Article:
Martin W. Bender
Maybe I’m just being nitpicky, but it seems like Thom Rainer only writes one book. As I read through Who Moved My Pulpit I couldn’t help but be reminded of I am a Church Member and The Unexpected Journey. It might be because all these books share similar content (they all deal with church leadership, something Rainer certainly knows a lot about) or maybe there is a higher level of repetition in his writing than I’m used to, but it will probably be a while before I crack open another of his works. With that little caveat in mind, let’s talk about why you should always lift with your legs when moving a pulpit.
Who Moved My Pulpit is a book about how to lead change in a congregation. It may surprise some to hear that good leaders are always interested in change, but it’s the truth. Leadership is moving others toward a preferable future – notice all the change language in that statement. There is movement, that movement is directive, the destination is superior to the current location, and it is forward in time. Those are four change terms used in defining leadership. I bring all this up because the readers of this article are most likely members of the congregation I pastor and might be interested to know how I define successful leadership.
Rainer doesn’t make any incredible observations in this book. It is primarily a reminder that making changes in a congregation should be done slowly. He emphasizes prayer as the starting point and continues to repeat the need for prayer throughout the book. He also leaves the nature of the changes that need to be made up to the reader. This is very positive considering all the advice flying around the internet about church growth methodologies. Rainer assumes the reader understands the nature of the changes that ought to be made and outlines the ideal way to make it happen.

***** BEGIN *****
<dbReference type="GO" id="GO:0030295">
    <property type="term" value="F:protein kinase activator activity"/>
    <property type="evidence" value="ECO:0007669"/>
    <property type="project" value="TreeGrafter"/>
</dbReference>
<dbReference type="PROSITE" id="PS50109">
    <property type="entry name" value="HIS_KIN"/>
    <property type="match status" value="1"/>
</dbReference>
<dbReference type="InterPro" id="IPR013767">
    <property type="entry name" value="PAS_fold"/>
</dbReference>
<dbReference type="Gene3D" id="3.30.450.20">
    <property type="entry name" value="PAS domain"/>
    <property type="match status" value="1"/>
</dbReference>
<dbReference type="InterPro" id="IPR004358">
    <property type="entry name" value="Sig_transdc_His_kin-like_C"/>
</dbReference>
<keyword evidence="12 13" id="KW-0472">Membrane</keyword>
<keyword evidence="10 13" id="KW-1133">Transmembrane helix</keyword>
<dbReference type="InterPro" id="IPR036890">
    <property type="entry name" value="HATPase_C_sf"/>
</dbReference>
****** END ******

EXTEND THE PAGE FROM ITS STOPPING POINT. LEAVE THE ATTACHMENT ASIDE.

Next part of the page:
My favorite line is one he lifted from an earlier book: you make changes in a congregation the same way you eat an elephant – one bite at a time (it’s a paraphrase). At Glennville First Christian Church there are so many changes I’d like to make the task seems overwhelming. I make the joke that we are going to change everything twice before I’m done, but the reality is that I’d like to develop a love for change in the congregation so that it is one of our core values.
I may use Who Moved My Pulpit again, but it will likely be for the illustrations or to point congregants to an easily accessible book on leading through change.
Rainer, Thom S. Who Moved My Pulpit: Leading change in the church. (Nashville, Tennessee: B&H Publishing Group, 2016).